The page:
When considering the issue of regulating the Internet, we must not overlook the possible harmful implications of even seemingly minor regulation. Every governmental intervention carries with it limitation of personal rights, whether its primarily aim is to serve the governments' interests and control or even where it is limited solely to the legitimate purpose of protecting and serving the citizens themselves.
It has been over seven years since her first article on Wikipedia and Rosie, now 60, still keeps writing as enthusiastically as in the past. By now, she has created thousands of articles. Hundreds of them are about rivers, lakes, peninsulas, bays, islands and hamlets. There are also hundreds of biographies.
What we see with data today is a similar situation to what we had in the era prior to Web 2.0, where there was a lot of content around, but socialisation over that content was not enabled. Just as we've seen with the social media boom of recent years, however, there is now an opportunity and appetite for creating communities of interest around the socialisation of data.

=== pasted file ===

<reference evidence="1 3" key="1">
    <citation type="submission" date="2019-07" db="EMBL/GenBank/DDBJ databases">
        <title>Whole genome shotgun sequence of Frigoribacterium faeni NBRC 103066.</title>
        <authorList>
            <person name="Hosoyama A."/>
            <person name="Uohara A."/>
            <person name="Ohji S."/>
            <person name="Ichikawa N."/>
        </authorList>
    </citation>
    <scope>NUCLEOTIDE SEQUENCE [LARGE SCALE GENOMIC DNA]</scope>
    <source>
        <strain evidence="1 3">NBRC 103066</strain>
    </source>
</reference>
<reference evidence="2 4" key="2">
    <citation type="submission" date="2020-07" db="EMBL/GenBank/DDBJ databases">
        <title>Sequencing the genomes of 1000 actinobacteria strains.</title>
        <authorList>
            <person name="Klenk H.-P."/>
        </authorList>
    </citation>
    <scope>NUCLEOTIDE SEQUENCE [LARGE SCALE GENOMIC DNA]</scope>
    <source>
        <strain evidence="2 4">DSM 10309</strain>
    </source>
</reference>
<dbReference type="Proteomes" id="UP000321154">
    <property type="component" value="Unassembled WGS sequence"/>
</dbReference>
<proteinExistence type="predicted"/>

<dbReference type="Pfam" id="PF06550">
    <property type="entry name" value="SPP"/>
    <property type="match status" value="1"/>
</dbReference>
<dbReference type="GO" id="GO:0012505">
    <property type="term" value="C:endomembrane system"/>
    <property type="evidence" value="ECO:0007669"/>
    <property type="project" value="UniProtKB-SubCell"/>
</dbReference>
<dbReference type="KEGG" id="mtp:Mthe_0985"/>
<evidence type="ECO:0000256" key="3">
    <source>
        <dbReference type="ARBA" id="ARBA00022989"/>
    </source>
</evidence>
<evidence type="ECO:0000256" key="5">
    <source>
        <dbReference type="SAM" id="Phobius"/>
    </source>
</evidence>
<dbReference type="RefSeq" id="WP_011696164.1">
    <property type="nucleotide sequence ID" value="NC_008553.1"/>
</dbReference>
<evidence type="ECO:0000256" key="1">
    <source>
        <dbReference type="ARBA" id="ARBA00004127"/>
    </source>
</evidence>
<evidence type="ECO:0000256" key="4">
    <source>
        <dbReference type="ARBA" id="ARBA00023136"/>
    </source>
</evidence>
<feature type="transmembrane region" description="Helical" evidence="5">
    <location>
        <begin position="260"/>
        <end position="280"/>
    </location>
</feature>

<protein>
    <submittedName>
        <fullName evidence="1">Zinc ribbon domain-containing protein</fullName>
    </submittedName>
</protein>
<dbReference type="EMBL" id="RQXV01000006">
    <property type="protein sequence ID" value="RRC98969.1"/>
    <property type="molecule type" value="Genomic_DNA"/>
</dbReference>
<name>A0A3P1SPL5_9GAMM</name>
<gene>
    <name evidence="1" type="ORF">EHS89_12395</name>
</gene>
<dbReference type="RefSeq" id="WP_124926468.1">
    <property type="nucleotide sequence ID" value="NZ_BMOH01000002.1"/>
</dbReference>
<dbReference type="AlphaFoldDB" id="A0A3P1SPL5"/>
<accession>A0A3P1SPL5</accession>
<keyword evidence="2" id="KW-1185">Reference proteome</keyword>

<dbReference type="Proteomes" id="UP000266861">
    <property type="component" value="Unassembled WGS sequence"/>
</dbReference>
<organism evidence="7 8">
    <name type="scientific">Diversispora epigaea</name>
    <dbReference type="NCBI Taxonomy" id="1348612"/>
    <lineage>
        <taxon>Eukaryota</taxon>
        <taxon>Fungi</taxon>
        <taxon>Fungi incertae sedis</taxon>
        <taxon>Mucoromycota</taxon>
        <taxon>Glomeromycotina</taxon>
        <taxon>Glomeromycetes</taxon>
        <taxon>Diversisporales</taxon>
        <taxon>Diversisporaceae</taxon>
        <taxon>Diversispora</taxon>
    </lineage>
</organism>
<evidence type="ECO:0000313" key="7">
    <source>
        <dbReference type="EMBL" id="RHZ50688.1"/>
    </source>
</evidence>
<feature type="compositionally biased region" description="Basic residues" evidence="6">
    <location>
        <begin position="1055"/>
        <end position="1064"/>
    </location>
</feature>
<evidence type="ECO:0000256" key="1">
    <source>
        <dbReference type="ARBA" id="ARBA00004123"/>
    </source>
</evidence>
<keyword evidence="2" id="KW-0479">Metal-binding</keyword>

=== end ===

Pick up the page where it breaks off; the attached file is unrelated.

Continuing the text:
"I love to collect information, and I love that I get to share that information with the world," says Emily Temple-Wood, a veteran editor on English Wikipedia. Emily, who likes reading encyclopedias from cover-to-cover, finds writing on Wikipedia a transition from being a consumer to a creator of knowledge.
Nuclear apocalypse has been avoided. Iran has agreed to curb its nuclear activity. That's what they tell us anyway. Let's not get ahead of ourselves; even if Iran's cooperation is genuine, world leaders and their Iranian counterparts are not about to hold hands, hug it out or start tweeting funny cat memes to each other.